where C0 denotes the ambient concentration and C is the sampled concentration of a certain particle size, is calculated from empirical relationships given by Willeke and Baron [1993]. The total efficiency of the sampling system is the product of the inlet efficiency and the transport efficiency of the sampling line. The inlet efficiency consists of the aspiration efficiency, that is the amount of particles entering the inlet, and the transmission efficiency, that is the fraction of aspirated particles reaching the sampling line. The calculation of the transport efficiency takes into account the loss of particles due to inertial depositions in the 90° bend of the sampling line as well as in the flow constriction at the nephelometer duct. In addition, the particle loss due to gravitational settling within the 5-m horizontal part of the sampling line is calculated.

[35] The resulting total efficiency of the sampling system as a function of particle diameter is presented in Figure 7 for three different wind speeds of 5, 10, and 15 m/s. About 90% of all hourly wind speed means of the measurement period are ≤ 10 m/s and about 52% of all mean values range between wind speeds of 5 and 10 m/s. Figure 5 reveals that particle losses occur both in the submicrometer fraction and in the supermicrometer fraction of the size spectrum. For wind speeds ≤ 10 m/s, up to 20% of the submicrometer particles will be removed from the sampling volume. The 50% cutoff diameter of the sampling system is about 8 μm at low wind speed conditions and decreases to about 4 μm at wind speeds of 10 m/s.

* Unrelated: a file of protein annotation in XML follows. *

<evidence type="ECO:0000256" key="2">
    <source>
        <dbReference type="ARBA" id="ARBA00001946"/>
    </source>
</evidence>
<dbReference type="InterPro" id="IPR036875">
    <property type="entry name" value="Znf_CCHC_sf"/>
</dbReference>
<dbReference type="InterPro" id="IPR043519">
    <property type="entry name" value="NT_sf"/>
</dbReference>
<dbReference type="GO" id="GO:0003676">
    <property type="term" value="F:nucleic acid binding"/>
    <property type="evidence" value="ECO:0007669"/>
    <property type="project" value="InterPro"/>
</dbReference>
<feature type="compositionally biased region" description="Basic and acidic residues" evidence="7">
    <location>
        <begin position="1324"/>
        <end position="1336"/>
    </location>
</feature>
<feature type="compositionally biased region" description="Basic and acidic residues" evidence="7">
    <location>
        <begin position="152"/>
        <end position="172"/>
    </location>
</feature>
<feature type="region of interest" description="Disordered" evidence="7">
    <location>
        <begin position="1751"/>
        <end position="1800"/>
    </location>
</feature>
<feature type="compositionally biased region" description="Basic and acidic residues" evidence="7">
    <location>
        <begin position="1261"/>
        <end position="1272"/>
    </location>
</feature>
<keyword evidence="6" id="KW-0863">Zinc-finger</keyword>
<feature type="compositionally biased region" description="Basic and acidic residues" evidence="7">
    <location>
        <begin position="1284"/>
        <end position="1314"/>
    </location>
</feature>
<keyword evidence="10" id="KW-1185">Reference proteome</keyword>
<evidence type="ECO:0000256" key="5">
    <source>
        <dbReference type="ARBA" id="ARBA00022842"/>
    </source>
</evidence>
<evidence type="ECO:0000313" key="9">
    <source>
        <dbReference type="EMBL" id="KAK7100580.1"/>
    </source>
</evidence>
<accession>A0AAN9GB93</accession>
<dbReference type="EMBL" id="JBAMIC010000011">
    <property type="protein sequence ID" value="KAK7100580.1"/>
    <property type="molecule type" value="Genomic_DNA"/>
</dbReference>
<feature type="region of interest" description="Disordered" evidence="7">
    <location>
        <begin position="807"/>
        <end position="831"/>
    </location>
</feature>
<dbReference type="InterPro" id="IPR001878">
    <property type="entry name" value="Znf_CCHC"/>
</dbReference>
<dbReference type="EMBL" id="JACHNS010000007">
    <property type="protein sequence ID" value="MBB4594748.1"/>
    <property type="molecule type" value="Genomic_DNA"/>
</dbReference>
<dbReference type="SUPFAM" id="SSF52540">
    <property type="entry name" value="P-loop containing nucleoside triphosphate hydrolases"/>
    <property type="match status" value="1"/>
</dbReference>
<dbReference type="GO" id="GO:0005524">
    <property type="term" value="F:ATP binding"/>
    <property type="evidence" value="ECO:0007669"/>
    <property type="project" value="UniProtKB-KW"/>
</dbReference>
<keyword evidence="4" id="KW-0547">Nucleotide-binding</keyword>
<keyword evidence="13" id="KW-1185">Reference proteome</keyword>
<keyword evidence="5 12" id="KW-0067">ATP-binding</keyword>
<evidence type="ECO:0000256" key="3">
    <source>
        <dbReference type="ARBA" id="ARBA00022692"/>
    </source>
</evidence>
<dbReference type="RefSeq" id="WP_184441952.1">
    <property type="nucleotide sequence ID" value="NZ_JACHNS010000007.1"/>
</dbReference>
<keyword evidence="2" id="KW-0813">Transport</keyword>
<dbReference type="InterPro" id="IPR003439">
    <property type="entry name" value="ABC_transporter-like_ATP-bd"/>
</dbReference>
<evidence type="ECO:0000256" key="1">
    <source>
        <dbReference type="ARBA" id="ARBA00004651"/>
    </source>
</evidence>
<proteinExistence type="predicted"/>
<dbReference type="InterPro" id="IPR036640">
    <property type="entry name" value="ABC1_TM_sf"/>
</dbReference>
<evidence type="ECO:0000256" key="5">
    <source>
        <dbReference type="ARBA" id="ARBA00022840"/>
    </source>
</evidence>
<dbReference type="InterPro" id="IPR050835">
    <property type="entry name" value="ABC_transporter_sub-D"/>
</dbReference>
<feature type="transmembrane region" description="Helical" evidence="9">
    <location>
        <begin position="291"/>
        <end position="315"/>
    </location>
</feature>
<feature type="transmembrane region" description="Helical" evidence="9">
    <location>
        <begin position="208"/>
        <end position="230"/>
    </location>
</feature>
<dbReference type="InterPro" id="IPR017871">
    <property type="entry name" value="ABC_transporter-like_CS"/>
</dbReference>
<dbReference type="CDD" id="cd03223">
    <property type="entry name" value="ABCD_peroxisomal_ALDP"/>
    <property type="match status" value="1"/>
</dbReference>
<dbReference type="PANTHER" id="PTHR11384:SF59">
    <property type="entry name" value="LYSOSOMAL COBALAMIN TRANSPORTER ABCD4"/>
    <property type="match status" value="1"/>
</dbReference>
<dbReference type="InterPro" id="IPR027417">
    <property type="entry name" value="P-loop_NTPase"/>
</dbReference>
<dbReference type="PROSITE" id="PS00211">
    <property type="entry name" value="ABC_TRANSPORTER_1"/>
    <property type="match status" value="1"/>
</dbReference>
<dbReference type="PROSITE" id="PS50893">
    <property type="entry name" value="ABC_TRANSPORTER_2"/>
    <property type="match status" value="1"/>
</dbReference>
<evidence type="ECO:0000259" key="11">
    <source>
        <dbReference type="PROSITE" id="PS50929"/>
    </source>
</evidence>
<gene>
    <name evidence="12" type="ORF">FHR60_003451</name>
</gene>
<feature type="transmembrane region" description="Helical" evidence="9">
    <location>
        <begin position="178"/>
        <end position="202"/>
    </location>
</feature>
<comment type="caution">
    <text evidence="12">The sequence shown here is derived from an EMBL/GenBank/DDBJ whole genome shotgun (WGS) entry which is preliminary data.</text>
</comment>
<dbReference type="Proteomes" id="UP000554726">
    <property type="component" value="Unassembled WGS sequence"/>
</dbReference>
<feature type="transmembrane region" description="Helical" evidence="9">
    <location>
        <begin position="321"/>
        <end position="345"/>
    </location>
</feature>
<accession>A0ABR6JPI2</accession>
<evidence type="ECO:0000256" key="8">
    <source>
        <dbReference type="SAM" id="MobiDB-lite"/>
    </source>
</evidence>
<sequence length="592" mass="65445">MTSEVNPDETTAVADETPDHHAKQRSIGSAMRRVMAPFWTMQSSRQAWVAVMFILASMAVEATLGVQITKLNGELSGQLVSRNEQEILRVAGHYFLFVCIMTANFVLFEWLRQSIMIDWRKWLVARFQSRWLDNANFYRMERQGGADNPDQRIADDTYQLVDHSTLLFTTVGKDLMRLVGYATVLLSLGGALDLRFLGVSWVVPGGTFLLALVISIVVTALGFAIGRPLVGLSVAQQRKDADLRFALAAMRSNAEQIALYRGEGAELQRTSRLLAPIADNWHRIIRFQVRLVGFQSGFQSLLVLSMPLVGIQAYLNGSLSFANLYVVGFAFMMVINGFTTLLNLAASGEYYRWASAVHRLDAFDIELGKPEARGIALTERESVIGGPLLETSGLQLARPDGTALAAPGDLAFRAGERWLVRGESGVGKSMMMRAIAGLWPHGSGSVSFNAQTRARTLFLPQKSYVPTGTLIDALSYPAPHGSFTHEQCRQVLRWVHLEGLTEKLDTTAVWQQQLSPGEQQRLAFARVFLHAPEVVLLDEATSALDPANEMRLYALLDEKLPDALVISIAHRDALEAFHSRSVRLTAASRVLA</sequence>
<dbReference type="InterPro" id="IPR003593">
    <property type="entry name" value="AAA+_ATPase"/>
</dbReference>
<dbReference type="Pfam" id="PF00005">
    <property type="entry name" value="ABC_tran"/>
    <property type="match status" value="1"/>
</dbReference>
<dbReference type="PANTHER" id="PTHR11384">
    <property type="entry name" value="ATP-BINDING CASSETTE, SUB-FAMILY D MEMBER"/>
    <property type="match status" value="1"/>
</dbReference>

Figure 7.

Total efficiency of the sampling system as a function of particle diameter for three different wind speeds of 5, 10, and 15 m/s.

[36] The estimated particle losses at the sampling inlet and in the sampling line will contribute to the observed discrepancies between measured and calculated scattering coefficients.

3.3. Measured Scattering Coefficients

[37] The measured aerosol scattering data are shown in Figure 8. The time series of σsp covers the period from 5 June to 2 July 1999 (DOY 156 – 183). Each data point represents an arithmetic hourly average. An interpretation of this data set has to consider that the true light scattering is underestimated by the measured σsp values due to submicrometer and supermicrometer particle losses in the sampling system, as mentioned above.

Figure 8.

Time series of measured aerosol scattering coefficient (σsp). The shaded line indicates a 2-day moving average.